Autonomous Vehicles


U.N. can't confirm Saudi oil facilities and airport were attacked with Iranian weapons

The Japan Times

UNITED NATIONS – Secretary-General Antonio Guterres says the United Nations has not been able to independently corroborate that the cruise missiles and drones used in attacks earlier this year on an airport and oil facilities in Saudi Arabia "are of Iranian origin." The U.N. chief said in a report to the council obtained Friday by The Associated Press that the U.N. also can't confirm that the missiles and drones were transferred from Iran "in a manner inconsistent" with the Security Council resolution that endorsed the 2015 nuclear deal between Iran and six key countries. The United States has blamed Iran for the attacks. The Saudis said the missiles and drones were Iranian but stopped short of accusing Iran of firing them. The U.N. chief said the U.N. examined debris from the weapon systems used in the attacks and is still collecting and analyzing additional information and trying to establish the supply chain.


AI expert warns against 'racist and misogynist algorithms'

Daily Mail - Science & tech

A leading expert in artificial intelligence has issued a stark warning against the use of race- and gender-biased algorithms for making critical decisions. Across the globe, algorithms are beginning to oversee various processes from job applications and immigration requests to bail terms and welfare applications. Military researchers are even exploring whether facial recognition technology could enable autonomous drones to identify their own targets. However, University of Sheffield computer expert Noel Sharkey told the Guardian that such algorithms are'infected with biases' and cannot be trusted. Calling for a halt on all AI with the potential to change people's lives, Professor Sharkey instead advocates for vigorous testing before they are used in public.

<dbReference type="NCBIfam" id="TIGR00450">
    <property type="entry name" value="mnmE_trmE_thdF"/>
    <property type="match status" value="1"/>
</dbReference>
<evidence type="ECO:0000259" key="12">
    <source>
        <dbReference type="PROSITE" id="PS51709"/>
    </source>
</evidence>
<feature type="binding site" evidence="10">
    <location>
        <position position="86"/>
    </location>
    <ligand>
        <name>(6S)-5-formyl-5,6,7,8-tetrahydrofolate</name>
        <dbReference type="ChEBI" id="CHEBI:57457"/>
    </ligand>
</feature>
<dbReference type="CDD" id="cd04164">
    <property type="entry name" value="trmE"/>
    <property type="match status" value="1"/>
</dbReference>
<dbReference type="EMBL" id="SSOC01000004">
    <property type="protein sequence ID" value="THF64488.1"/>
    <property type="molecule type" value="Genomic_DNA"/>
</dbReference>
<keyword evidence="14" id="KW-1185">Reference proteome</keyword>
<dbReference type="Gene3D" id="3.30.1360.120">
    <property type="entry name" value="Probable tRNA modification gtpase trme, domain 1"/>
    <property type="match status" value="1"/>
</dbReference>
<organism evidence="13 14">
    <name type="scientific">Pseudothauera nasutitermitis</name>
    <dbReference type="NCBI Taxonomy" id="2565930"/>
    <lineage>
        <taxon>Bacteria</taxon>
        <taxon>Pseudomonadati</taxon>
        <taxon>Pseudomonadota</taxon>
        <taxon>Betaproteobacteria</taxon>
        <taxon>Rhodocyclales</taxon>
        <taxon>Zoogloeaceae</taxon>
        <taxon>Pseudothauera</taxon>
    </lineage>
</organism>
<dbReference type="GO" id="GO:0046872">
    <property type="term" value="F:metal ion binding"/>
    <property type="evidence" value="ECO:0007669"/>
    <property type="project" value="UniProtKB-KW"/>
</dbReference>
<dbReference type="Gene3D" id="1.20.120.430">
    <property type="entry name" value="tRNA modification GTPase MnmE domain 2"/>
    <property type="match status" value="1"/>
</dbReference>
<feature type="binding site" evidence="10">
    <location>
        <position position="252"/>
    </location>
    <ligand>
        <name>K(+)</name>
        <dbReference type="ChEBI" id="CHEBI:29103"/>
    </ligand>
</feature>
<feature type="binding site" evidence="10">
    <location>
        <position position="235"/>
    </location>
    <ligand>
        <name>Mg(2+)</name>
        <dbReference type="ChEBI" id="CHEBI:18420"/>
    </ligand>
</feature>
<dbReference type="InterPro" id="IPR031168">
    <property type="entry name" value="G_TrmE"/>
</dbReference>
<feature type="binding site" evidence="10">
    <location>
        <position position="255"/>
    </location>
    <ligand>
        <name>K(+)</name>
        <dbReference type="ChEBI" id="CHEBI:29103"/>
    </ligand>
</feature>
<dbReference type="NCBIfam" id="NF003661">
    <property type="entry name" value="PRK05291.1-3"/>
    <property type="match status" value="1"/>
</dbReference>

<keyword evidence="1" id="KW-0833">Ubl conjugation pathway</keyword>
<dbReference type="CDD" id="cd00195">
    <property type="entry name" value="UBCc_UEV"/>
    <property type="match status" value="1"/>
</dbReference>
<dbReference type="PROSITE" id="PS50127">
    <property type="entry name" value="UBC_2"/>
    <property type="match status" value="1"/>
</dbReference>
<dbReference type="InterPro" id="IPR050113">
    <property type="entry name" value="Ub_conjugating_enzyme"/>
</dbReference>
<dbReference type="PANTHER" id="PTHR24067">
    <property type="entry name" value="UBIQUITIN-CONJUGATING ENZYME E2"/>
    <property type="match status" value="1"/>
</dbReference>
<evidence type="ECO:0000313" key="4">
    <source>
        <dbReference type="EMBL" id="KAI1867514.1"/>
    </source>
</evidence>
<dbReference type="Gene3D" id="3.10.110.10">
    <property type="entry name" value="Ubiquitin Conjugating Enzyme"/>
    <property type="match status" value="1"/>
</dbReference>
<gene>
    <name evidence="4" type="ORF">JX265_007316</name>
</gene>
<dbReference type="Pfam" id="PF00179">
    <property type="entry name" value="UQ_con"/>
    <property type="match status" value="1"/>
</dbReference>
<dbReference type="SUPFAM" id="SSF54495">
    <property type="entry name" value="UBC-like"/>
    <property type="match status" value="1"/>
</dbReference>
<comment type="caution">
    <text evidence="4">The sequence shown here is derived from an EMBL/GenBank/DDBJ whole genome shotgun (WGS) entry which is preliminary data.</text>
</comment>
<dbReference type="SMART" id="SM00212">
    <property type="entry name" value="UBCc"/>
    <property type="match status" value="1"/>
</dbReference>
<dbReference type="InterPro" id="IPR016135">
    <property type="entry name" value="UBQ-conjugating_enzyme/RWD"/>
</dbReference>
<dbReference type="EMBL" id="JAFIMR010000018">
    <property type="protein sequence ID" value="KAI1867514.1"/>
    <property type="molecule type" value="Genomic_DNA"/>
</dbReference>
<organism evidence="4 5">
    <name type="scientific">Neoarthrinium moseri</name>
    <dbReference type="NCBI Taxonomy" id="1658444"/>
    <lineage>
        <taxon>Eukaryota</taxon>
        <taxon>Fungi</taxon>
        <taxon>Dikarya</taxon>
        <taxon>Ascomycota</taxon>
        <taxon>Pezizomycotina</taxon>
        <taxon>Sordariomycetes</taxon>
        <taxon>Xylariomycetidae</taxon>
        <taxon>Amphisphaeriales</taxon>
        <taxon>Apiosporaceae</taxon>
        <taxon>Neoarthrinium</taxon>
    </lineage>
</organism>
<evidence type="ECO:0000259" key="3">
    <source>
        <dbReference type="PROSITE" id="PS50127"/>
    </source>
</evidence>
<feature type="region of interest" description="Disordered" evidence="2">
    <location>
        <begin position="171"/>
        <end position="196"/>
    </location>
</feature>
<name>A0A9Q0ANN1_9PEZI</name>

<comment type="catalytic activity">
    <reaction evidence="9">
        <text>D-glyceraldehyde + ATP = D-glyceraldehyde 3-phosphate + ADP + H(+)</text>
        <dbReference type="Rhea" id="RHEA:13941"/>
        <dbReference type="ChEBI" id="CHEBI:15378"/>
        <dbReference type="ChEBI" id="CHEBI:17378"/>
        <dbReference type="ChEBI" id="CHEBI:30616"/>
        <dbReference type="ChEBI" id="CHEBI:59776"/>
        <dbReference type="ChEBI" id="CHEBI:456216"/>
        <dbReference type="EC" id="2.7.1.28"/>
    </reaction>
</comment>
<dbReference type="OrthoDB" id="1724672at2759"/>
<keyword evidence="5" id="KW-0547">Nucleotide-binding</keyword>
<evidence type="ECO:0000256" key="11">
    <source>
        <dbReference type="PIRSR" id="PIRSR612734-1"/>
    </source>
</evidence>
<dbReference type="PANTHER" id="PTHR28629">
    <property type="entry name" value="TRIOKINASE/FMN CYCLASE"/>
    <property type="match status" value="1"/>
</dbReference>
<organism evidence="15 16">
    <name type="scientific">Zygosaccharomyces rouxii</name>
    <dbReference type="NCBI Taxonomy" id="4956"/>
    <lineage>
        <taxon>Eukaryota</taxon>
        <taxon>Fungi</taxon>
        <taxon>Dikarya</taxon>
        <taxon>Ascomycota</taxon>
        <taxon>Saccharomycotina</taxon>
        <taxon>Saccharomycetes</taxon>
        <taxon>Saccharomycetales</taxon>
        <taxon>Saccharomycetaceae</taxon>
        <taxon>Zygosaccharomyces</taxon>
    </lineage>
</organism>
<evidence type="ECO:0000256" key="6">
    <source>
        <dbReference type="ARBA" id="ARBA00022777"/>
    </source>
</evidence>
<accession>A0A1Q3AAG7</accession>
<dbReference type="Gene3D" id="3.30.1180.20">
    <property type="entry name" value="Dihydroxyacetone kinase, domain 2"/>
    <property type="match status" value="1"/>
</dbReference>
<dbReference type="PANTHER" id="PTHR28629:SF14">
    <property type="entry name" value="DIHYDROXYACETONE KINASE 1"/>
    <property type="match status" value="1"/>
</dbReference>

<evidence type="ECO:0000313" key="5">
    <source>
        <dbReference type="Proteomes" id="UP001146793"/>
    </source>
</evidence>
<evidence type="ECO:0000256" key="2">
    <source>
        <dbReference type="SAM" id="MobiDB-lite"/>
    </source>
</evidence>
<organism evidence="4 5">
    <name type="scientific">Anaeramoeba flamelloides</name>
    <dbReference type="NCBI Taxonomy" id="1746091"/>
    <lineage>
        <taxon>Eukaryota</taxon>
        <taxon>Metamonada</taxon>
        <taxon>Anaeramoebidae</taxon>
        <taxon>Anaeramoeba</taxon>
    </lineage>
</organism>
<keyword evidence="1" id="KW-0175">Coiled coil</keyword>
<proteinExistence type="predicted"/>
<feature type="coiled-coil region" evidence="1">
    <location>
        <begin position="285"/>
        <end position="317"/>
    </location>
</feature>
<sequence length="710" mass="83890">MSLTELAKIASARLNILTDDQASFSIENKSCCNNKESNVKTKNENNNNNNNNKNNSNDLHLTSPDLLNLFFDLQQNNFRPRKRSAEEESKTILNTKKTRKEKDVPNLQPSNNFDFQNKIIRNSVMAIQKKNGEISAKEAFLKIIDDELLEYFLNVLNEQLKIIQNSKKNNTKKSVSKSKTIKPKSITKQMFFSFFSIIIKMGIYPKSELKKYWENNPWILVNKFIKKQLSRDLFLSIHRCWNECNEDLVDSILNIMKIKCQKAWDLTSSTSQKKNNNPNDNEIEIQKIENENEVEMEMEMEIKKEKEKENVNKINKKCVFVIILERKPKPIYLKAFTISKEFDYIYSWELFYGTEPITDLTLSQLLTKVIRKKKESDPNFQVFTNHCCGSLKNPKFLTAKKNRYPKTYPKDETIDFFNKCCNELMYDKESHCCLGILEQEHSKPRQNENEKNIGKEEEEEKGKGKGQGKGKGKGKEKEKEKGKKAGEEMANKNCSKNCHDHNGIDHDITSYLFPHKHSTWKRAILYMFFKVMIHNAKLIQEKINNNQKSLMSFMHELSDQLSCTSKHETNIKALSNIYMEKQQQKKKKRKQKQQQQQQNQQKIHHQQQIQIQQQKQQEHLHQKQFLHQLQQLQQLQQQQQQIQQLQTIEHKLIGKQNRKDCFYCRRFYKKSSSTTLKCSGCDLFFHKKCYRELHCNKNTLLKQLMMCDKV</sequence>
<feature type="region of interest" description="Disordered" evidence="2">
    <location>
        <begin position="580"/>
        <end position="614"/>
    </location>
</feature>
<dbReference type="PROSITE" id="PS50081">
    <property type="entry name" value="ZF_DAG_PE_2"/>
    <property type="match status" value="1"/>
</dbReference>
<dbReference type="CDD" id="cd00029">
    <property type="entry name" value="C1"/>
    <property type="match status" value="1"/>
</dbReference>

Self-Driving Vehicles Will Soon Decide Who Lives and Who Dies iandroid.eu

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It can also be stated that we're all the time residing one day. Humans have an enchanting means of ignoring present-day as our long term from five mins or five hundred years prior. Regardless of ways it's spelled out, this long term, the one the place synthetic intelligence making choices impacting human lives--is right here. It turns out like best the day prior to this when Tesla was once rolling out its first Model S and we had been all excited, apprehensive and in doubt without delay. What would this imply for the way forward for the auto?


John Zimmer, Tony Fernandes: Charting the future of transportation